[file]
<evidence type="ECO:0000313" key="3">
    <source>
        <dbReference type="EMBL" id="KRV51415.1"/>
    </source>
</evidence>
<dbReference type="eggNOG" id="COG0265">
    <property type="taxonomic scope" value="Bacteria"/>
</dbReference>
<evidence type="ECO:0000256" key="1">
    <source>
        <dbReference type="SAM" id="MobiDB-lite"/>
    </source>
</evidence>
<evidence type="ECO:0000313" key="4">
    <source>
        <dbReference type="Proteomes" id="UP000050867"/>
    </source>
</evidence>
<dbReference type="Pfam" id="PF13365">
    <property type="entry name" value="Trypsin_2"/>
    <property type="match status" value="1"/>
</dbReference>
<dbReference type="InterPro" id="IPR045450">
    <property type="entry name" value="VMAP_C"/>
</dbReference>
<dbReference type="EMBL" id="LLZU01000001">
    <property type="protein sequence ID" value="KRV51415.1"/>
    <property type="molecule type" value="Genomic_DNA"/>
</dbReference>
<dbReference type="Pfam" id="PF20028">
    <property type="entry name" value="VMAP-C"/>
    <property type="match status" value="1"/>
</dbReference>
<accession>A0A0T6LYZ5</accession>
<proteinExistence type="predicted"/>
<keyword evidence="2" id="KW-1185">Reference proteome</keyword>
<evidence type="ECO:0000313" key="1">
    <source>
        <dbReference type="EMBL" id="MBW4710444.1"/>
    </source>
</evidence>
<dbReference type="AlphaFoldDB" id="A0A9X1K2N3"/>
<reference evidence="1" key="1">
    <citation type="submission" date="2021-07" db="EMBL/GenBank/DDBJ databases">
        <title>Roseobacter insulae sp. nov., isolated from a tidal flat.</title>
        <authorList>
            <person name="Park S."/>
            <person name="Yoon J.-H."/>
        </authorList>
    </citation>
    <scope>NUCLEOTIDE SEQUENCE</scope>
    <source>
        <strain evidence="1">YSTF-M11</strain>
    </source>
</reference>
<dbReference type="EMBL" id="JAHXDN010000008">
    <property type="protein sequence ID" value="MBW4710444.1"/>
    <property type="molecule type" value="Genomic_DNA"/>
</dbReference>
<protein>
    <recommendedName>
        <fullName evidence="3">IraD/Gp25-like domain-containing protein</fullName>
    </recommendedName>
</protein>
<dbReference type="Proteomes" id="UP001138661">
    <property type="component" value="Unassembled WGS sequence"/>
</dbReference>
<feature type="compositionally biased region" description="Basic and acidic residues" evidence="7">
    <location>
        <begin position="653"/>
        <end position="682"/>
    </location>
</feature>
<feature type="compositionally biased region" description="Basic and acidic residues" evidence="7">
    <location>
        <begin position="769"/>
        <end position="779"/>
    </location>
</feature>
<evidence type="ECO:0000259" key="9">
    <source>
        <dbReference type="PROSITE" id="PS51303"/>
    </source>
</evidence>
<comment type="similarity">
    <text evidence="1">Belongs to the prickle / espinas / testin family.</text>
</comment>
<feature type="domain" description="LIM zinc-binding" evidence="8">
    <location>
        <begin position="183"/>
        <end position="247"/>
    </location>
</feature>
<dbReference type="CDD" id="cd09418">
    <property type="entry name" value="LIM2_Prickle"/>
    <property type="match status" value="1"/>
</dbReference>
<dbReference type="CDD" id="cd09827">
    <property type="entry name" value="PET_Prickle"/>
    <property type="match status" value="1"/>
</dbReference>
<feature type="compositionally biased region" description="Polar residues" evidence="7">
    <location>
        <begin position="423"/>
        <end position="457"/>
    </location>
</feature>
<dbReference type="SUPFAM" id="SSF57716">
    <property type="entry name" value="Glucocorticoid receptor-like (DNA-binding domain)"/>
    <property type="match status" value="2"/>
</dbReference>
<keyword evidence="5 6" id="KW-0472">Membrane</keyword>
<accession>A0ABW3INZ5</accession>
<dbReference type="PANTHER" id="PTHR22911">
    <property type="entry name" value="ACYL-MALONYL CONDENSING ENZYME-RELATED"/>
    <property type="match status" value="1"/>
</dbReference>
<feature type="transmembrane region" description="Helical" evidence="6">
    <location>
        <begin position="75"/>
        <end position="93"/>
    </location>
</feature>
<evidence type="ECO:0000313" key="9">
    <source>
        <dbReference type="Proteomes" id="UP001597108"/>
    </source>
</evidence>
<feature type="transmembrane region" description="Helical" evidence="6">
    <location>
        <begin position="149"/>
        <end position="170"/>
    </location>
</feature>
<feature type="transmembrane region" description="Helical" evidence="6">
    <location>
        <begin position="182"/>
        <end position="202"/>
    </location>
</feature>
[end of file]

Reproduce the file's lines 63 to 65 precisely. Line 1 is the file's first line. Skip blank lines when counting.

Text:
    </recommendedName>
</protein>
<dbReference type="Proteomes" id="UP001138661">